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Neutrinos - ghost particles of the cosmos

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Neutrinos are ghostly particles that can travel through the Earth as easily as a bullet through a bank of fog.They are so shy that half a century after their discovery, we know less about them than all other forms of matter ever seen. The sun and stars produce vast numbers of them – billions of solar neutrinos are passing through your eyeballs unseen as you read this. If we could see with neutrino eyes, night would be as bright as day as solar neutrinos pass up through our beds at night and down on our heads by day. Now we are beginning to seek neutrinos from supernovae, remote galaxies and even from The Big Bang. Their story spans 80 years since Wolfgang Pauli said “I have predicted a particle that cannot be detected” and wagered a crate of champagne to that effect. (He paid up 25 years later when the neutrino was detected). Understanding what the neutrino is and why it exists is one of the frontier puzzles in particle physics; it is the tool of a new way of doing astronomy, which is beginning right now, and is the hero of a scientific adventure story spanning 80 years.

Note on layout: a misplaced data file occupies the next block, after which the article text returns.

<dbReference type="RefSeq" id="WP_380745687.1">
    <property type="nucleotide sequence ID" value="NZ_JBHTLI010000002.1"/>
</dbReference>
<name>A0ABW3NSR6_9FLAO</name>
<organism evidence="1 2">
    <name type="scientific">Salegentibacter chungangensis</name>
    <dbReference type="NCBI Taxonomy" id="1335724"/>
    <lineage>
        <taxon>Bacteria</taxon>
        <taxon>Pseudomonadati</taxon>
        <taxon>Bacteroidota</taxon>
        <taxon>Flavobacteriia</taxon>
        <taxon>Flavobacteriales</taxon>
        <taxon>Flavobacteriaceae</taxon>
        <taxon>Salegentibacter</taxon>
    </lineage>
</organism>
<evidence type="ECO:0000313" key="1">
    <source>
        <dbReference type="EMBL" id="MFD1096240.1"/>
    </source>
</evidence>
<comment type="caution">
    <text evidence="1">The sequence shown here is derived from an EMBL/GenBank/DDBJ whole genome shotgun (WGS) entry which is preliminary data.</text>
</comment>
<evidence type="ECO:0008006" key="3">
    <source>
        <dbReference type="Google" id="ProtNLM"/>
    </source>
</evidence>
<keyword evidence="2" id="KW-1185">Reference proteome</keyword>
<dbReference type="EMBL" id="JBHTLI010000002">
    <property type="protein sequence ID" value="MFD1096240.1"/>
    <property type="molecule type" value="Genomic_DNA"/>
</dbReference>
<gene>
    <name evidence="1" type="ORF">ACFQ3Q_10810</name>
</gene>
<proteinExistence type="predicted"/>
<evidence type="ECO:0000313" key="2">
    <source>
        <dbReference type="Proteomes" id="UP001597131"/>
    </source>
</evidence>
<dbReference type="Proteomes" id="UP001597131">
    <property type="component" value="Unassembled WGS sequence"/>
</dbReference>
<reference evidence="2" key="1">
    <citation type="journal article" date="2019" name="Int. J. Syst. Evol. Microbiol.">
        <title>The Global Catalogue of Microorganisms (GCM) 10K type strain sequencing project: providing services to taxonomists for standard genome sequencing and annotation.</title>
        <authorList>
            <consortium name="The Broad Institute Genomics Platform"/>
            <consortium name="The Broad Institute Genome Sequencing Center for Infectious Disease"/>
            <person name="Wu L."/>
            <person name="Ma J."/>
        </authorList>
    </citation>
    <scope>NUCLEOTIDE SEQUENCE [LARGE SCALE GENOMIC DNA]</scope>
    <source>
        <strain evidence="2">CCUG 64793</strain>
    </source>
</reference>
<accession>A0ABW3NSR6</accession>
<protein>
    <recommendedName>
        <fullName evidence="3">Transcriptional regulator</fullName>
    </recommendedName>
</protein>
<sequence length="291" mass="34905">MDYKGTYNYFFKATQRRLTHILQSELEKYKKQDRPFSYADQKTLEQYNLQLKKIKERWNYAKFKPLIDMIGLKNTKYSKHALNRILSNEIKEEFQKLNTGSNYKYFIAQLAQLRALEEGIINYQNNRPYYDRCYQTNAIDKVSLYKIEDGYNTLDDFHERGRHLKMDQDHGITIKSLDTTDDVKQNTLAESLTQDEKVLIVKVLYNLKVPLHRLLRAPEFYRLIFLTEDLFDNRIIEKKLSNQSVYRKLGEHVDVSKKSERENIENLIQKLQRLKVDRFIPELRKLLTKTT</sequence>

This talk is part of the Cambridge University Physics Society series.

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